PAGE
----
Mutual Fund Review: Reliance Banking Fund is the best in class

Mar 23, 2014 / Advisorkhoj Research Team | 29 Downloaded |  13469 Viewed | | | 3.5 |  15 votes | Rate this Article
Thematic Funds article in Advisorkhoj - Mutual Fund Review: Reliance Banking Fund is the best in class

Reliance Banking Fund is the best BFSI sector fund in the last five years, on the basis of trailing annualized returns. The Banking, Financial Services and Insurance sector (BFSI) sector has the highest weightage in both Sensex and Nifty. The performance of this sector is closely correlated with the overall economic growth in the country. BFSI as a sector has underperformed with respect to the broader market over the last one year period. The chart below shows the last one year daily price movements of the S&P BSE Bankex (the Index for BFSI stocks), and the Sensex, indexing prices of both the indices on Mar 23 2013 to zero.

Thematic Funds - Comparison of daily price movements, S&P BSE Bankex and the Sensex

The green line graph clearly shows that BFSI as sector has lagged behind the market (in blue line). The returns, in fact, had been negative for most part of last one year. A recent rally in some banking stocks, have taken the last one year returns to the positive territory to 7.3%, while during the Sensex has risen over 16%. The reason for the weak performance of this sector is well known. With economic slowdown the demand for credit has remained subdued. High inflation and interest rates have hurt the sector. The asset quality has worsened in this period, with increase in NPAs and write offs. The short term outlook is mixed

  • With general elections around the corner, business sentiments and reforms program will pick up if we get a stable government

  • It will take a longer time for investment cycle to revive. Therefore, demand for corporate credit may remain sluggish in the short term

  • Though there are signs of inflation cooling off, the inflation level is still high and the lowering of interest rates will be gradual

  • Asset quality will continue to be a concern

However, from a long term viewpoint this sector presents attractive opportunities. Many experts believe that equity markets are bottoming out, even though the market may further go down by a few percentage points in the short term. It goes without saying that, the BFSI sector will lead the return to long term bull market. From a fundamental perspective, some private and public sector banks are trading at attractive valuations. There are also structural changes taking place in this sector. A set of new banks will get banking licenses from the RBI later this year. New norms of NPA recognition once implemented, will lead to improvement in asset quality in the future. As a result of these changes the health of the BFSI sector will surely improve.

From a risk perspective, diversified equity funds offer more risk diversification compared to sector funds, where investors are exposed to sector risks. Changes in central government and RBI policies, as well industry specific issues of the debtors, may impact the BFSI sector, either in a positive or a negative way. This sector is also a high beta sector, which means that the volatility in this sector is very high. As such investors with a short term horizon should stay away from this sector. However, for well informed active investors, BFSI funds can be good investment opportunities in the medium term, due the reasons mentioned above. The chart below shows the comparison of annualized BFSI average category returns over one, three, five, seven and ten years time horizons, with large cap fund category (NAVs as on Mar 22). While the BFSI has clearly underperformed in comparison to large cap funds in the short term, it has outperformed in the long term, five to ten years time horizon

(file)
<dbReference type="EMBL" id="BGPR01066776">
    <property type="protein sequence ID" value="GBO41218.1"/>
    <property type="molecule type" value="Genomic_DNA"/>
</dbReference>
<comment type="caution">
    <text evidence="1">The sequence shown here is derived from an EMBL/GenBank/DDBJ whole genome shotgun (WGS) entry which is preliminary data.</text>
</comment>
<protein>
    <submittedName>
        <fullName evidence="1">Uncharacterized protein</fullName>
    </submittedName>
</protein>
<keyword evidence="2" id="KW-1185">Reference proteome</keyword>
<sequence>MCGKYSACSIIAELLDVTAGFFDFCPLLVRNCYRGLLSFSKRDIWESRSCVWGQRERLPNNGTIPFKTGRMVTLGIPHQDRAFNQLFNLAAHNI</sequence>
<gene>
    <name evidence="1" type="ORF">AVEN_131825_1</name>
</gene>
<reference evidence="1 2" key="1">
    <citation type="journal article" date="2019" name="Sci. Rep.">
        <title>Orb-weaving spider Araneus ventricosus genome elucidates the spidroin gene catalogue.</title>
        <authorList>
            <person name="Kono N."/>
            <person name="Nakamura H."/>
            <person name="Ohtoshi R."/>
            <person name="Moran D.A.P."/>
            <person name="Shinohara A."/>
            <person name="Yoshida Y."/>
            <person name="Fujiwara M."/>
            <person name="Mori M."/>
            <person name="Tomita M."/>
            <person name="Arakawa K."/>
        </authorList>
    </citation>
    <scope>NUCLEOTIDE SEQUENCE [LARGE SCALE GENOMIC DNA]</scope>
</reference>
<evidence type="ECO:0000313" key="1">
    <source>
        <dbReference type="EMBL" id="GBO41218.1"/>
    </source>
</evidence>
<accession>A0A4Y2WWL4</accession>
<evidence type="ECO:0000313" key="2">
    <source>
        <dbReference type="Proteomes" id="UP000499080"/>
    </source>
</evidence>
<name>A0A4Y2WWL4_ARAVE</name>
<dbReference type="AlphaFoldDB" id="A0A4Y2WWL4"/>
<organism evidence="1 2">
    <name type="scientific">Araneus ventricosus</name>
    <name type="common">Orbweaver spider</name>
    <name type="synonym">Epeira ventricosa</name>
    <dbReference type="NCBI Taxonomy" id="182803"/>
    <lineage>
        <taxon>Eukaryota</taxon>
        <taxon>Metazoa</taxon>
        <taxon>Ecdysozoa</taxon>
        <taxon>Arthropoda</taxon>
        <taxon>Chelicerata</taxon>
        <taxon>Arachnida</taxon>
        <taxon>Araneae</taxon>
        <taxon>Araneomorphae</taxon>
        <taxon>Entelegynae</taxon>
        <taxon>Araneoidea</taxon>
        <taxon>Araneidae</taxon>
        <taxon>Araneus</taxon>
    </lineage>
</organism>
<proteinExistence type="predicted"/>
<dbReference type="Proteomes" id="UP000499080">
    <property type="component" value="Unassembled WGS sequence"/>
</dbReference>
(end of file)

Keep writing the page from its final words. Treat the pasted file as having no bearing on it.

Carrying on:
Thematic Funds - Comparison of annualized returns between BFSI Sector and Large Cap Funds Categories

Reliance Banking Fund, which completed 10 years in 2013, is clearly a top performer in this category based on last 5 year annualized returns. See the chart below, for the comparison of annualized returns over one, three, five and ten year periods, between Reliance Banking Fund (Growth) and the BFSI Sector Funds Category (NAVs as on Mar 22)

Thematic Funds - Comparison of annualized returns between Reliance Banking Fund and BFSI Sector Funds category

Reliance Banking Fund – Fund Overview

The Reliance Banking Fund was launched in May 2003. The scheme is open both for growth and dividend plans. The fund has an AUM base of over Rs 1,300 crores, with an expense ratio of only 1.92%. Reliance AMC is one of the oldest and largest asset management companies in the country. The fund managers of this scheme are Sanjay Parekh (since 2012) and Shrey Loonker (since 2010). The current NAV (as on Mar 22 2014) is 110.7 for the growth plan and 33.1 for the dividend plan.